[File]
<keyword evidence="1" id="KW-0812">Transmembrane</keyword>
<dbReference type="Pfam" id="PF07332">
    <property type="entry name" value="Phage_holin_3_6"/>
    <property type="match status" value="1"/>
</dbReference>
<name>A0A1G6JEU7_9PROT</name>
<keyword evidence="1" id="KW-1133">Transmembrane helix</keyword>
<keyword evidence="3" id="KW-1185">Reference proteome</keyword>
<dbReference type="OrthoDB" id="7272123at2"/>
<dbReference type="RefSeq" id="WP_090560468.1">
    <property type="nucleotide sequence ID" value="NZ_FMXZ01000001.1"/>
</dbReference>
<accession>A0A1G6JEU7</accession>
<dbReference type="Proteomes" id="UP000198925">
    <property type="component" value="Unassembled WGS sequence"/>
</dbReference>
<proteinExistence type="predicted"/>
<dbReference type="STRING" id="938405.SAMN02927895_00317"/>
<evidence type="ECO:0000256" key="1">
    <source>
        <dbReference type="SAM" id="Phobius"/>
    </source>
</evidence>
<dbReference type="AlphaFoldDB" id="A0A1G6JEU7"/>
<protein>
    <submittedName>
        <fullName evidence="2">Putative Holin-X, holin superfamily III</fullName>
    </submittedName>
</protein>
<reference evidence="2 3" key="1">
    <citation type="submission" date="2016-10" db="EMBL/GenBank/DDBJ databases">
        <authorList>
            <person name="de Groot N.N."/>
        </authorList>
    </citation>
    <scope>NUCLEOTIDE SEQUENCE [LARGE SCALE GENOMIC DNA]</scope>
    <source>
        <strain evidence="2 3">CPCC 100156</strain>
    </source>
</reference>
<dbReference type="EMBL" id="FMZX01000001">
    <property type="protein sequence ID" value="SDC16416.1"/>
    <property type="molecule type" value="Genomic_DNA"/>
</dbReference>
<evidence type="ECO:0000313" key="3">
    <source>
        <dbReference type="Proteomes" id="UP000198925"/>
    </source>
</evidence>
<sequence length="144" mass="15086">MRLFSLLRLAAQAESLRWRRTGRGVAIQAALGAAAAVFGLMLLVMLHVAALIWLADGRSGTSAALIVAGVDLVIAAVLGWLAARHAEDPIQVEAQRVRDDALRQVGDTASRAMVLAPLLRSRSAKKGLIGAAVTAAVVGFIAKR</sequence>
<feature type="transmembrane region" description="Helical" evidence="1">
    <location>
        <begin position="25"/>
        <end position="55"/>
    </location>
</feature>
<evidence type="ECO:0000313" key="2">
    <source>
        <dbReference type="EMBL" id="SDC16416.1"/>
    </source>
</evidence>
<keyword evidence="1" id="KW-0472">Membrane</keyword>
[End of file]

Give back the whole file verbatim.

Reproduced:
<keyword evidence="1" id="KW-0812">Transmembrane</keyword>
<dbReference type="Pfam" id="PF07332">
    <property type="entry name" value="Phage_holin_3_6"/>
    <property type="match status" value="1"/>
</dbReference>
<name>A0A1G6JEU7_9PROT</name>
<keyword evidence="1" id="KW-1133">Transmembrane helix</keyword>
<keyword evidence="3" id="KW-1185">Reference proteome</keyword>
<dbReference type="OrthoDB" id="7272123at2"/>
<dbReference type="RefSeq" id="WP_090560468.1">
    <property type="nucleotide sequence ID" value="NZ_FMXZ01000001.1"/>
</dbReference>
<accession>A0A1G6JEU7</accession>
<dbReference type="Proteomes" id="UP000198925">
    <property type="component" value="Unassembled WGS sequence"/>
</dbReference>
<proteinExistence type="predicted"/>
<dbReference type="STRING" id="938405.SAMN02927895_00317"/>
<evidence type="ECO:0000256" key="1">
    <source>
        <dbReference type="SAM" id="Phobius"/>
    </source>
</evidence>
<dbReference type="AlphaFoldDB" id="A0A1G6JEU7"/>
<protein>
    <submittedName>
        <fullName evidence="2">Putative Holin-X, holin superfamily III</fullName>
    </submittedName>
</protein>
<reference evidence="2 3" key="1">
    <citation type="submission" date="2016-10" db="EMBL/GenBank/DDBJ databases">
        <authorList>
            <person name="de Groot N.N."/>
        </authorList>
    </citation>
    <scope>NUCLEOTIDE SEQUENCE [LARGE SCALE GENOMIC DNA]</scope>
    <source>
        <strain evidence="2 3">CPCC 100156</strain>
    </source>
</reference>
<dbReference type="EMBL" id="FMZX01000001">
    <property type="protein sequence ID" value="SDC16416.1"/>
    <property type="molecule type" value="Genomic_DNA"/>
</dbReference>
<evidence type="ECO:0000313" key="3">
    <source>
        <dbReference type="Proteomes" id="UP000198925"/>
    </source>
</evidence>
<sequence length="144" mass="15086">MRLFSLLRLAAQAESLRWRRTGRGVAIQAALGAAAAVFGLMLLVMLHVAALIWLADGRSGTSAALIVAGVDLVIAAVLGWLAARHAEDPIQVEAQRVRDDALRQVGDTASRAMVLAPLLRSRSAKKGLIGAAVTAAVVGFIAKR</sequence>
<feature type="transmembrane region" description="Helical" evidence="1">
    <location>
        <begin position="25"/>
        <end position="55"/>
    </location>
</feature>
<evidence type="ECO:0000313" key="2">
    <source>
        <dbReference type="EMBL" id="SDC16416.1"/>
    </source>
</evidence>
<keyword evidence="1" id="KW-0472">Membrane</keyword>